Eight College of Liberal Arts and Human Sciences students presented at the 2017 Dennis Dean Undergraduate Research and Creative Scholarship Conference.
Presenting papers were: John Chandler, Music, Jonathan Elmore, Music, and Allison Harris, Mechanical Engineering and Music, National Opera Association Collegiate Opera Scenes Competition;Kelly Cooper, History, “The Illumination of the York Minster and St. Patrick’s Cathedral: Two Preservation Approaches”; Rhiannon Hasenauer, Human Development, “The Future of Honduras”; Alec Masella, Literature and Language, “First Contact: The Influential Exchange between the American Fireside Poet and the Arab Mahjar Poets”; and David Snyder, Communication, “Sheppard v. Maxwell: Revisited.”
Presenting posters were: Rachel Beisser, Literature and Language, “Master of Deceit: The Malicious and Cunning Nature of Mephistophilis in Marlowe’s Doctor Faustus,” and A. Slough, Human Development, “Attention in Infancy: Links to Childhood Attention and Academic Achievement.”
The Virginia Tech Office of Undergraduate Research selected several of the presenters to receive awards. John Chandler, Jonathan Elmore, and Allison Harris won for Best Performance; their faculty mentor was Ariana Wyatt, an assistant professor of voice in the School of Performing Arts. Kelly Cooper was named an ACC Meeting of the Minds awardee for Oral Presentation; her faculty mentor was LaDale Winling, an assistant professor in the Department of History.
The winning presentation from each category received $500, and ACC Meeting of the Minds awardees presented their projects at the conference of the same name.
The conference was held February 20–23 at The Inn at Virginia Tech and Skelton Conference Center.
The 2017 College of Liberal Arts and Human Sciences Faculty Awards Reception and Ceremony took place in Owens Banquet Hall on March 14. Presenting this year’s awards were Interim Dean Rosemary Blieszner, Associate Dean for Graduate Study and Research Tom Ewing, and Joseph Pitt, Philosophy and chair of the College’s Honors and Awards Committee.
The Diversity Award winner was David Cline, History. Yannis Stivachtis, Political Science, garnered the Excellence in Administration Award. The winner of the Shannon Award was Paul Heilker, English. Gerard Lawson, School of Education, was recognized with the Land Grant Scholar Award. Recipients of an Excellence in Advising Award were April Few-Demo, Human Development, and Richard Hirsh, History.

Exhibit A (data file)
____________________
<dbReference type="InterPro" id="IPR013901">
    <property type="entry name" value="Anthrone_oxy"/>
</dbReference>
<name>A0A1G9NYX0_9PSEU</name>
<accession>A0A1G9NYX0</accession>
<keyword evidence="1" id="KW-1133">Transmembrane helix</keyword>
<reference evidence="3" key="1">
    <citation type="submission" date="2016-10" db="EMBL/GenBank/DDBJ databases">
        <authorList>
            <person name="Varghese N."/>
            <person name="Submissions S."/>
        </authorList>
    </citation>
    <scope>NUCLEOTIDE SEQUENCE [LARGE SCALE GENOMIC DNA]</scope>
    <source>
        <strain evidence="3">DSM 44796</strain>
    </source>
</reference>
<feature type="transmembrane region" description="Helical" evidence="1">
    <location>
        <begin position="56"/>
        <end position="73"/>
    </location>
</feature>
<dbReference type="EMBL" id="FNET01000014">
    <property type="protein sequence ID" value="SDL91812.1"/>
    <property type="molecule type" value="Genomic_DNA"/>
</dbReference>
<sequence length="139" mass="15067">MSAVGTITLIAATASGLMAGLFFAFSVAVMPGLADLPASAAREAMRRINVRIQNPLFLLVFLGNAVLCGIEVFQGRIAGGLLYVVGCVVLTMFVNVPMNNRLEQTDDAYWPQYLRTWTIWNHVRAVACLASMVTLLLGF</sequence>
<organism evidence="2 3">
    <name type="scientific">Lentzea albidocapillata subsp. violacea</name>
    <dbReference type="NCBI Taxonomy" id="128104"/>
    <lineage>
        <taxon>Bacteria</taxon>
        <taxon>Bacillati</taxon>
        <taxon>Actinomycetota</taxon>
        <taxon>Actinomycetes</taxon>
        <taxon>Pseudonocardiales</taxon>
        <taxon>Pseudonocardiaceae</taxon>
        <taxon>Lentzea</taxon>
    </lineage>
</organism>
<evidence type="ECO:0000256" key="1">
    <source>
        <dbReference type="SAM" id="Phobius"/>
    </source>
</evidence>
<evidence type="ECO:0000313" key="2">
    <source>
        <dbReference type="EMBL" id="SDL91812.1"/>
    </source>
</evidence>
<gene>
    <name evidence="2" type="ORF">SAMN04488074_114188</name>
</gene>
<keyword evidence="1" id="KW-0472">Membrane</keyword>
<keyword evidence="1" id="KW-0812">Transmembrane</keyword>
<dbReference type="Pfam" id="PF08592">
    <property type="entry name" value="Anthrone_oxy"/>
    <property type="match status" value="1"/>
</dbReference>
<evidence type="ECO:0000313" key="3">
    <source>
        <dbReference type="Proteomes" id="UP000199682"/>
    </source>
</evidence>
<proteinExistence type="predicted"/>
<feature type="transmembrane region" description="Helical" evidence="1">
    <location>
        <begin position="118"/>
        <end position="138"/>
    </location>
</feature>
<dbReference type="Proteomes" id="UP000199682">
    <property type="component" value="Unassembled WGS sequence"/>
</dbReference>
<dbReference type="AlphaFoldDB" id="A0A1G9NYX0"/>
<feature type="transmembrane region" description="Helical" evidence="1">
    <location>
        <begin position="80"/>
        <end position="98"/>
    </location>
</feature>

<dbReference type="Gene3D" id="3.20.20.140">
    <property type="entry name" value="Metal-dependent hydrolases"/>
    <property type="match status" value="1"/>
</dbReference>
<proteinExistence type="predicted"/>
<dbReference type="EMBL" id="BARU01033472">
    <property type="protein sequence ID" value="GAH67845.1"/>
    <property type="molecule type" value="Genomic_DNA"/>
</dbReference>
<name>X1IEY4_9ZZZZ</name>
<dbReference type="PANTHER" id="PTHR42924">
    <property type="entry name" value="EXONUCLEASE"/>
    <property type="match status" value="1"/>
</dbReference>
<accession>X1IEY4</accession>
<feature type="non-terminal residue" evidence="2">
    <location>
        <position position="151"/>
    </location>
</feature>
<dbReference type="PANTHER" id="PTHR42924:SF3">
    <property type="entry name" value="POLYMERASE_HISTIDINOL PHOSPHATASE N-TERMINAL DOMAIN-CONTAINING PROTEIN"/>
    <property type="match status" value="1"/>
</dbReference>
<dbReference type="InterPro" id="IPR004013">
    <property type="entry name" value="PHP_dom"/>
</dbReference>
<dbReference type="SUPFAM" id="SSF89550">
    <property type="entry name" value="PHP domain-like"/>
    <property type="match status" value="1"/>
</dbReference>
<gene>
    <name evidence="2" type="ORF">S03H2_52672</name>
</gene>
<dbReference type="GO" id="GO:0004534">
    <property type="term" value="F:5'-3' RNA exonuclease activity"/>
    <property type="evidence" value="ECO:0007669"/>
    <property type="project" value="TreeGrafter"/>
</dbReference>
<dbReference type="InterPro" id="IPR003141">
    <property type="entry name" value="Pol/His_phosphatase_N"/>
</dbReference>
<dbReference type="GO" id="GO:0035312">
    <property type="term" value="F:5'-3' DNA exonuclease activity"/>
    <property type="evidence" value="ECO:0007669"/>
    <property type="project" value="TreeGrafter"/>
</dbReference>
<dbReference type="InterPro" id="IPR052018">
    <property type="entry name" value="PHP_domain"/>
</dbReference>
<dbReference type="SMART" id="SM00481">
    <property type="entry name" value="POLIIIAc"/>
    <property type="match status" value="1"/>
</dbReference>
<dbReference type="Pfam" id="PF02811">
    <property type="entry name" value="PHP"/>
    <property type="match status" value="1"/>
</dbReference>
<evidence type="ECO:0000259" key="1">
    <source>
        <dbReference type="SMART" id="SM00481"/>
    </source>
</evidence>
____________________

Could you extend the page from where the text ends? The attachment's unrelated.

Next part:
Certificate of Teaching Excellence Award winners were: Jennifer Barton, English; María del Carmen Caña Jiménez, Foreign Languages and Literatures/Spanish; Christine Labuski, Sociology; Richard Phillips, Foreign Languages and Literatures/Classics; Helen Schneider, History; and Ashley Shew, Science and Technology in Society.
Excellence in Outreach and International Initiatives Awards were presented to Nicholas Copeland, Sociology, and Phillip Olson, Science and Technology in Society. Excellence in Research and Creative Scholarship Awards were presented to Brian Britt, Religion and Culture; Billie Lepczyk, School of Performing Arts; Erika Meitner, English; and Carol Mullen, School of Education.
The following graduate students in the College of Liberal Arts and Human Sciences were selected to join the Academy for Graduate Teaching Assistant Excellence. Accepted as members were Robert Flahive, ASPECT, and Bradford Stucki, Human Development; accepted as associate members were Mary Nedela, Human Development, Jyotsana Sharma, Counselor Education, and Raven Weaver, Human Development. The Graduate School recognizes the members for their strong commitment to excellence in teaching and creating affirming learning opportunities in higher education.